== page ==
Can I tell you about our early days in Hanoi?
Back in October?
So many months ago.
The weeks when we lived in a stuffy, cramped hotel room in a curious neighborhood that would have been more curious if it hadn’t been hemmed in on so many sides by major roads that were virtually impassable on foot. You walk ten minutes in any direction and you hit six lanes of scooter chaos.
For two weeks I carried Thwack around on my front, skirting the nosy, mad, exhaust-rich perimeter, ducking into places selling things I had yet to know for quickly scarfed banh cuon or furtive sips of pho broth and sneakily slurped noodles, before the boy inevitably made a grab for my chopsticks or the hot bowl (tip: babywearing and plastic-chair-low-table Asian noodle stands don’t mix).
We had routes we followed every day and people we said hello to and textures we made sure to touch (nubbly plaster, peeling paint, wooden railings, lichen heavy concrete) and all the other things you do when you have a busy 7 month old baby in a place where you have no family and no friends and no real idea of the lay of the land or the ways of the people or more than a few Lonely Planet phrasebook phrases that don’t actually work in the north.
Sometimes we got into a taxi and went places. We went to the Vietnamese women’s museum twice. Thwack liked the ethnic costume floor.
The hotel room was okay. It was a place that was safe and clean, a place to lay your head at night. Nice bed. Minibar for grocery store cheese and pickles and beer. Half assed bath tub shower. Biggest room in the place, $25 a night. Breakfast pho not included. What it wasn’t was a good place to spend 24/7 with a 7 month old boy who was not complacent. It was, after all, a hotel room.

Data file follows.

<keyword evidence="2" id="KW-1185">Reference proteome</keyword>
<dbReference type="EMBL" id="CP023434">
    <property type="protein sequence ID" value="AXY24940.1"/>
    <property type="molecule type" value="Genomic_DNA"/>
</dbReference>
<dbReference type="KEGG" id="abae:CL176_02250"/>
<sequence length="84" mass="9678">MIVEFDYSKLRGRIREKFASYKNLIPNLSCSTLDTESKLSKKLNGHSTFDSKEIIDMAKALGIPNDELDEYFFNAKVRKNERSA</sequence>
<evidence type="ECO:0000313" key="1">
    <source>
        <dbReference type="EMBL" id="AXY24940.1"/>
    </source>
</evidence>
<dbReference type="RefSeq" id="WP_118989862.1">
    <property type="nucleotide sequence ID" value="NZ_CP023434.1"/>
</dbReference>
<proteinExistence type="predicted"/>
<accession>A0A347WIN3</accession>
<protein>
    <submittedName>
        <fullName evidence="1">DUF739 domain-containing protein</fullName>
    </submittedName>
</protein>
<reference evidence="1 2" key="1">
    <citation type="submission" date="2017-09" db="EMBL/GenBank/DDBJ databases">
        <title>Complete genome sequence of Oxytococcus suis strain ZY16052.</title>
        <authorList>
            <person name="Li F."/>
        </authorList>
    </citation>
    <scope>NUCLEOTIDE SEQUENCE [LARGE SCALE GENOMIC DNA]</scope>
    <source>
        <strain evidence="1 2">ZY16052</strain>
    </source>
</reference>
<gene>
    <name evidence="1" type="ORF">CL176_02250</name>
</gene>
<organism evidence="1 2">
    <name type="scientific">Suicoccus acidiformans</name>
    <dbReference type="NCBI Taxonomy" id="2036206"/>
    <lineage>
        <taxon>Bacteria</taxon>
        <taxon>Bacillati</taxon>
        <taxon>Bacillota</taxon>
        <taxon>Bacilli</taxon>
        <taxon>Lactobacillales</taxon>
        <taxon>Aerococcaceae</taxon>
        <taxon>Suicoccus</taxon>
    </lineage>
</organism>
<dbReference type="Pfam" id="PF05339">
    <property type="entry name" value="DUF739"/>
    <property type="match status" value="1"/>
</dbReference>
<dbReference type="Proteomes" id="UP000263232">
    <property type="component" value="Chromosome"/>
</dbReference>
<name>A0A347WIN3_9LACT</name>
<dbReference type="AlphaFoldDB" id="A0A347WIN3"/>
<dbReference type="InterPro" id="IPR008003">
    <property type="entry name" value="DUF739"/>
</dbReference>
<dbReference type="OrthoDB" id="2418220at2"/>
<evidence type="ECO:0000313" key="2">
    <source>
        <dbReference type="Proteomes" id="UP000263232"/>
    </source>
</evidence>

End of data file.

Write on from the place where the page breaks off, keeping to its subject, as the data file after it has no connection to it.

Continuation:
So when we found our house on our second day of house hunting on our second day in Hanoi, the house we are in now, the lovely house near the lake, with four floors and a roof terrace and a glassed in conservatory type room upstairs, we quietly jumped up and down and shrieked internally and told the estate agent that yes, yes, of course we could wait two weeks for the current tenants to move out.
Two weeks in that hotel room, surrounded by six lane roads, living off street noodles, killing time. Lots of time.
We envisaged dinner parties and friends popping by and our art on the walls and a real home- a home!- finally, after nearly two years adrift. We would visit the local markets and cook and fill the house with flowers and, hell, we’d run around the lake and get fit and awesome.
Everything that had been on hold while we had bounced around between China and Canada and England would come into fruition and we’d create awesomeness in Hanoi, by the lake, in our lovely big house, with awesome people we would meet.
Hopes were high. Dreams were dreamt. Identities were mentally sculpted, refined, imagined.
Then the antisocial work timetable hit. Evenings and weekends.
Then the construction started, first directly opposite us in the narrow alley, then in a bigger site behind that (running all night for months on end), then another round back, then others still within earshot. Pouring concrete at 3am. Because you do. The clank clank clank of the lengths of pipe needed to bring concrete down a 75 meter long alley that’s barely wide enough for a bike and a pedestrian (ask me how I know). The always slightly-lit bedroom that refuses to be totally dark at night because of all the lights on the cranes looming high over the big construction site. Everything was gritty and dusty and caked with construction grime.